|SFX magazine column by David Langford: issue #2,
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Once again the science fiction world is convulsed with its annual throes of award presentations, shortlists and general log-rolling. So how can you grab an award?
Being American helps. Even the Arthur C.Clarke award, funded by expatriate Briton Clarke and decided by a generally British judging panel, tends to go to North Americans: in nine searing years, only two Brits (Colin Greenland and Jeff Noon) have won. This year's winner was Kansas belle Pat Cadigan for her novel Fools.
Likewise, the 1995 shortlists for the long-established Hugo and Nebula awards were 100% American. The Nebulas are chosen by a writers' organization, the SF and Fantasy Writers of America. Foreigners aren't excluded, but few join because the attraction of SFFWA, its support of authors against dodgy publishers, doesn't extend overseas. The 1995 Nebula winner was Greg Bear for Moving Mars ... rumour says they felt it wasn't his best book (try the stunning Queen of Angels) but that he deserved an award on past merit.
The Hugos are voted by members of the World SF Convention; this year it's in Glasgow. Scotland's own Iain M.Banks seemed bound to be shortlisted for Feersum Endjinn, known to many as Stewpydde Tyettul – but he missed, by a hair: there are hordes of American voters out there, and the book hadn't appeared in British paperback when the Hugo shortlist was voted on. (Nevertheless it did win the almost prestigious British SF Association Award.) There's no actual conspiracy at work here, fun though that would be ... but British and American tastes differ, publishing schedules matter, and there are so many more Americans. A book published here in 1993 and wildly popular in a late-1994 US reprint has no chance at the Hugo: few Americans would have seen it before 1994 Hugo voting, while the 1993 British appearance disqualifies it for 1995. Alas.
How does a humble Brit get on the award bandwagon? Well, there are other Hugo categories: our own Brian Stableford's 'Les Fleurs Du Mal' is shortlisted under Best Novella this year – it appeared in a US magazine, and Novella (under 40,000 words) is less hotly contested than Novel. Or there's Semiprozine, a bastard Hugo category invented to stop commercial sf newsletters like Locus winning the Hugo for Best (amateur) Fanzine. The British Interzone regularly appears here, and regularly doesn't win. Non-Fiction is another odd category, covering ill-assorted material: art books, graphic novels, criticism, sf autobiographies, even collections of humorous articles about sf (I had one shortlisted once but didn't win). This year's Non-Fiction oddity is The Book on the Edge of Forever, that boggling investigation of an anthology's quarter-century in limbo – see last issue. And Best Fanzine has room for us too: the British newsletter Ansible, 'the Private Eye of sf', is listed this year ... maybe because it's the only such publication whose complete text is distributed free on Internet.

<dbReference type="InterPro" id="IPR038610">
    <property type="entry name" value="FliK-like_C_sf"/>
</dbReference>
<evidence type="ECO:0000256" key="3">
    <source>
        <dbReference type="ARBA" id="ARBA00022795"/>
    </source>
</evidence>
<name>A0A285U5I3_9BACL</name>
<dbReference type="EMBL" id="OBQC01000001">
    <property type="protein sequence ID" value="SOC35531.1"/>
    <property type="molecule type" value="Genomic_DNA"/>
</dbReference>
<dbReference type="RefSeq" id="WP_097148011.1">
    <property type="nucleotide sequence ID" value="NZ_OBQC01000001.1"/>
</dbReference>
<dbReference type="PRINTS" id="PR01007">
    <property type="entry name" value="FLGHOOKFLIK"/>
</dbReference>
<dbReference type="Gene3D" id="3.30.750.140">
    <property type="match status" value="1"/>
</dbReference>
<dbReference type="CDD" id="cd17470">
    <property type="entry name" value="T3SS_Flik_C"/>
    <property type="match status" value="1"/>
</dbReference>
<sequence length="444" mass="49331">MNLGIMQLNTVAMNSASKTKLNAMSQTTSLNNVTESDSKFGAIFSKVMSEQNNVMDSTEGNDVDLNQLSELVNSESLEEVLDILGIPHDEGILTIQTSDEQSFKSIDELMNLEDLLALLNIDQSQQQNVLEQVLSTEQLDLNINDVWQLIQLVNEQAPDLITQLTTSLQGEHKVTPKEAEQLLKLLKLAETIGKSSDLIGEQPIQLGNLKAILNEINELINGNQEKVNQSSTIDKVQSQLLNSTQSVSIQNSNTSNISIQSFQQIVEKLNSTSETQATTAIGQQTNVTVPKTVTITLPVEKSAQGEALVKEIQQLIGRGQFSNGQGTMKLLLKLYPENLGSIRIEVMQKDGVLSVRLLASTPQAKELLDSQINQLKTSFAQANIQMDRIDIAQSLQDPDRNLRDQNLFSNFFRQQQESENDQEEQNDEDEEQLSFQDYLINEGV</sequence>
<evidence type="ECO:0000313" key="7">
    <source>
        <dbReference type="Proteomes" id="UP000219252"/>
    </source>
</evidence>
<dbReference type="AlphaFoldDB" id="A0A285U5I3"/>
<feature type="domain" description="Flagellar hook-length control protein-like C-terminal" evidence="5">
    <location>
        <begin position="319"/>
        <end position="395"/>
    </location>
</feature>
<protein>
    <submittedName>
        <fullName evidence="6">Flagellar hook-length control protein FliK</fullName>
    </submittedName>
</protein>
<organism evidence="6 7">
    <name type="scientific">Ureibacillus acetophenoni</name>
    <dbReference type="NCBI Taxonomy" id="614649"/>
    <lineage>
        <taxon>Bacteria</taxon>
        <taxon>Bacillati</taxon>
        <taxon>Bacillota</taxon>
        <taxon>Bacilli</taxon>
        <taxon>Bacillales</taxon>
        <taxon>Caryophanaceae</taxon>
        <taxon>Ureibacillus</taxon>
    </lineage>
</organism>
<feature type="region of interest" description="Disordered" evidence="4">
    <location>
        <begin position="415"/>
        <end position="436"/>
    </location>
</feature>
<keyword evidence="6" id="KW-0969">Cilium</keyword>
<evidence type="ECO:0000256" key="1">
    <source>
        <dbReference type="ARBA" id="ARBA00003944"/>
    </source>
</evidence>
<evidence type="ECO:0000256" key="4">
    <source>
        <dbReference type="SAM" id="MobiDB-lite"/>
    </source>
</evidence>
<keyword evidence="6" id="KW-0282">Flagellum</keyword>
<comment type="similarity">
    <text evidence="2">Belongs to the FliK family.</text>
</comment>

Another route to award fame is to specialize. If you write sf which explores sexual issues in a manner that can be called 'gender-bending' (WARNING: MOST DOCTORS DON'T BEND THEIR GENDERS), then you could bag the James Tiptree Jr Award, named for the famous sf pseudonym of Alice Sheldon. Britain's Gwyneth Jones shared a Tiptree for her novel White Queen; 1995 winners were Nancy Springer's Larque on the Wing and Ursula Le Guin's 'The Matter of Seggri'.
Alternatively, be a distinguished sf critic and win the Pilgrim Award – or the William Atheling Award, for which it helps to be Australian. Publish an original paperback in the USA, making you eligible for the Philip K.Dick award (given this year to Robert Charles Wilson's Mysterium); or suborn the learned judges who choose the John W.Campbell Memorial Award. Become a libertarian: the Prometheus Award for libertarian sf is a solid gold trophy whose precise value is loudly announced each year (libertarians think about money even more than the rest of us) – to blend into this company it's vital not to use your forename, since they tend to be called things like L.Neil Smith and F.Paul Wilson, possibly in homage to L.Ron Hubbard....
Passing over about fifty other tantalizing sf awards, it's obviously time to institute a trophy for those increasingly rare sf works which are never nominated or shortlisted for any of the countless glittering prizes. This consolation prize will be named in memory of the unsung sf author who appears last in every category of every Hugo voting ballot: Noah Ward.
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